Pat's Got the Cure - Fermanagh Black Bacon


Standing on Kilmore Quay, looking out at Inish Corkish, tranquillity surrounds me. The light misting rain heightens the smell of the wild clover and vegetation. Stretching out before me like a sheet of glass is Lower Lough Erne, Co Fermanagh, its islands reflected in the water. Evening birdsong fills the damp air.

Speeding across the water towards Inish Corkish with Pat O’Doherty, our boat is the only thing to interrupt the stillness.

O’Doherty’s Fresh Meats, Enniskillen, is a butchery specializing in a wide range of meat products from fine Fermanagh lamb to prime fillet steaks. Meat from Pat’s butchers graces the tables of some of the world’s most famous people, including HRH Queen Elizabeth.

Pat’s great speciality is his Fermanagh Black Bacon, and he has spent years travelling the length and breath of Lough Erne in his boat talking to islanders and farmers about bacon, pigs and farming.  He uncovered ancient Irish bacon-making secrets that have been used in Fermanagh since the dawn of time. The secret, as Dan says, is ‘Happy pigs!’

As we pulled up at the quayside I was about to discover what makes Inish Corkish unique – this is where Pat’s pigs live from early Summer to late Autumn.  He has a mix of breeds, including Tamworth (red), Saddleback (black & white) and Wessex (black). They arrive on the island as eight week old piglets towards the end of May.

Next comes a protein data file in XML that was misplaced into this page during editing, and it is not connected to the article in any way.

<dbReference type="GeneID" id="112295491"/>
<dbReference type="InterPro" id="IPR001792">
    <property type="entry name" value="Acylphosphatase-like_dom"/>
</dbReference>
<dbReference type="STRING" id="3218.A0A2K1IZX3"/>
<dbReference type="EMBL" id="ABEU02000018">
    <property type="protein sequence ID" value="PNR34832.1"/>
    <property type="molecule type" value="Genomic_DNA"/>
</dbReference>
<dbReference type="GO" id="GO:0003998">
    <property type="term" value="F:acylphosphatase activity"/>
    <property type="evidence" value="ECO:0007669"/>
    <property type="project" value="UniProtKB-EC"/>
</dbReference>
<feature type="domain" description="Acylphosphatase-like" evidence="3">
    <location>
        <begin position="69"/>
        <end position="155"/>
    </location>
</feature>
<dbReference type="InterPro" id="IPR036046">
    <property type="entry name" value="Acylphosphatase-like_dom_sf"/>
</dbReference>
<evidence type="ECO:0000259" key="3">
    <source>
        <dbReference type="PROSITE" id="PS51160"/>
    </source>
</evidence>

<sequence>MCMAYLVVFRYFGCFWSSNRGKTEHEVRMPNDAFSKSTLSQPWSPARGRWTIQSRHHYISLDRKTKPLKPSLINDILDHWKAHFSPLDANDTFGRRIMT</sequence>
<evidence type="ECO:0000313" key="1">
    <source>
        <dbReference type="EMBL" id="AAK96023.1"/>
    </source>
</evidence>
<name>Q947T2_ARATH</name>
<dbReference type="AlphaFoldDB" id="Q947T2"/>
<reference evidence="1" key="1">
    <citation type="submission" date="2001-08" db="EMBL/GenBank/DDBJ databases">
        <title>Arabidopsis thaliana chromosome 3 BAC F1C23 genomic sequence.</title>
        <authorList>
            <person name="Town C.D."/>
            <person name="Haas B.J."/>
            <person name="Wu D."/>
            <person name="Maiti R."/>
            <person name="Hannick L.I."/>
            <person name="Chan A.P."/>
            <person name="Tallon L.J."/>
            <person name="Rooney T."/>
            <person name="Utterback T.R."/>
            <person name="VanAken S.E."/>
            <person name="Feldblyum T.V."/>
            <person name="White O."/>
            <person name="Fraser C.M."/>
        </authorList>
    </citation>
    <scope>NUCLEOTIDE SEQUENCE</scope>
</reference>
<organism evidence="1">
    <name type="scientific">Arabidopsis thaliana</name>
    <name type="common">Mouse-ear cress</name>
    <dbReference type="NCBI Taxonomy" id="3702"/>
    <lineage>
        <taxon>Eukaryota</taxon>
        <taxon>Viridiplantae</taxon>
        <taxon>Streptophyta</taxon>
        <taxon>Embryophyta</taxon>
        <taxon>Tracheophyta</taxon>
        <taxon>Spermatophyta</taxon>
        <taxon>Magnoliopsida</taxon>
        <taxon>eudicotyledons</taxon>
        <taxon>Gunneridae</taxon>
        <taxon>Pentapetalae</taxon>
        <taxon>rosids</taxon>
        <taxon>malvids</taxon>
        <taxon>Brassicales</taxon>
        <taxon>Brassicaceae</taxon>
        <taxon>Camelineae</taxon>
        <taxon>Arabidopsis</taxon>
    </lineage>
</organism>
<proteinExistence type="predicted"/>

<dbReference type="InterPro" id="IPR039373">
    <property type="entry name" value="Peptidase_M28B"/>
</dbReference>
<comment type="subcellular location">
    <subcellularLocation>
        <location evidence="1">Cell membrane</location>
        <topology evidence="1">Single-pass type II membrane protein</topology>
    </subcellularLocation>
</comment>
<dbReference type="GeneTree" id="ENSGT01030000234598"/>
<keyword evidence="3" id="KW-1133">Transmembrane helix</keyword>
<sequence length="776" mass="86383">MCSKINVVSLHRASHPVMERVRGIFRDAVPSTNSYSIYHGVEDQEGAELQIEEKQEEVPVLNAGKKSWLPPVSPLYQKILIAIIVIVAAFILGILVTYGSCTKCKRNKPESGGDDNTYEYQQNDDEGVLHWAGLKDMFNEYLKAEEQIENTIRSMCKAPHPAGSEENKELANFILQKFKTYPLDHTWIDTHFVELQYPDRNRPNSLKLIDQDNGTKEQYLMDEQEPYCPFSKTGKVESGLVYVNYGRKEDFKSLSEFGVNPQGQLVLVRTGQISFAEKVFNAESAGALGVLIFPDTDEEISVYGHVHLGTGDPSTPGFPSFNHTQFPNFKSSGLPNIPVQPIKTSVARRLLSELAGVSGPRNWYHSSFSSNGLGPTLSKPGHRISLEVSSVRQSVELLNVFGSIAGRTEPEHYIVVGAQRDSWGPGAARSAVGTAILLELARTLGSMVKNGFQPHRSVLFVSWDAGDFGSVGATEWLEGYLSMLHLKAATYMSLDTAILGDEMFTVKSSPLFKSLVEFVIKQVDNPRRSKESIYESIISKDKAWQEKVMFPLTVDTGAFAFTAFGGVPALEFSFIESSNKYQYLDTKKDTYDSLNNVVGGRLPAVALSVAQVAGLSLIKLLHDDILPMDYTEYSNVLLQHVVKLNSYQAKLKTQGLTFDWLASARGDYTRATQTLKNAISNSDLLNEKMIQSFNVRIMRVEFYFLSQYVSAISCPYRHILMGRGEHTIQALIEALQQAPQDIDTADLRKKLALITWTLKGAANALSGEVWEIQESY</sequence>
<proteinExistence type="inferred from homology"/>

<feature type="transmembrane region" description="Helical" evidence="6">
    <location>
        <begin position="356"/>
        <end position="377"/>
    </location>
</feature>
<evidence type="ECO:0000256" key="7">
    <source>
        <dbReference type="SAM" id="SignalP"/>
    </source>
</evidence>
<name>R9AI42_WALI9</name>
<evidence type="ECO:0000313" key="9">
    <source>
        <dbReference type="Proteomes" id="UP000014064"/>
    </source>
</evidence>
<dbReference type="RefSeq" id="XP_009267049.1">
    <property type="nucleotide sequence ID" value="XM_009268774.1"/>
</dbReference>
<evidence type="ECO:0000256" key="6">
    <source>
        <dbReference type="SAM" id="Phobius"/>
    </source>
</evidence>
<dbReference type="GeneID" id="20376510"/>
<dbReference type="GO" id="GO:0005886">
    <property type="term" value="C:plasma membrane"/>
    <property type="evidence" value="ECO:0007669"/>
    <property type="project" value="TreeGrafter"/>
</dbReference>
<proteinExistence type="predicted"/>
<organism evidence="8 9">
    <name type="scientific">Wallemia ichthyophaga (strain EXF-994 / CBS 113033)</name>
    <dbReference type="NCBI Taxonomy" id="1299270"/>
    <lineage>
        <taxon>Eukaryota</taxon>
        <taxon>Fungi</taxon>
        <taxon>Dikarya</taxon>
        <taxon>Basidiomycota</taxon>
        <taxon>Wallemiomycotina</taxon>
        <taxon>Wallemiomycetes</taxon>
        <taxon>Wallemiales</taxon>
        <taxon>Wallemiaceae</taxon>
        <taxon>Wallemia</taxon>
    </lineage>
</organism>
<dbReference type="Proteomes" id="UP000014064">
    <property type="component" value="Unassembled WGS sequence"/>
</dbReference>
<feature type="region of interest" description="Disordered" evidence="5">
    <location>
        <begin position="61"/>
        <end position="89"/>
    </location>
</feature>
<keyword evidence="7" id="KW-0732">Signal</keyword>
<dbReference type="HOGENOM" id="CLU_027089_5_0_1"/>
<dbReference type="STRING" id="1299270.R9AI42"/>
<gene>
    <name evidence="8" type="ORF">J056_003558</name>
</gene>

Here, the pigs live an idyllic life, free to roam, forage and sleep as they would have centuries ago, completely in the wild. A traditional flat-bottomed boat, a Lough Erne Cot is used by Pat to transport his pigs to and from the island.


With a glut of mass produced, chemically enhanced bacon crowding our supermarkets and the pork industry experiencing many difficulties, he wanted to return to a more natural and traditional product.

"Bacon has been a staple part of the Irish diet for a millennia, but the taste of yesteryear has all but disappeared. I wanted to bring bacon back to the distinctive product it once was one full of the taste and aroma that really gets the tastebuds going. Good bacon always starts with good pigs that lead happy, free lives".

"I become very attached to the pigs," says Pat. "I travel to the island each night, to give them little snacks and check on their well being. I’m fascinated by the way they interact with nature and each other." And the pigs' attachment to Pat is clear because as soon as they discover he is on the island, they trot over to greet him, and rub their bodies against him.


"Human beings who maintain a balanced and healthy lifestyle enjoy a better quality of life. The same applies to pigs. I want people to realise that there’s an animal behind their pork chop." Pat is an organic butcher, certified by the Soil Association. Organic Fermanagh Black Bacon is produced alongside five others - Traditional, Streaky, Oak Smoked, Brandy Cured and Nitrate Free Bacon.
The curing recipes are closely guarded secrets.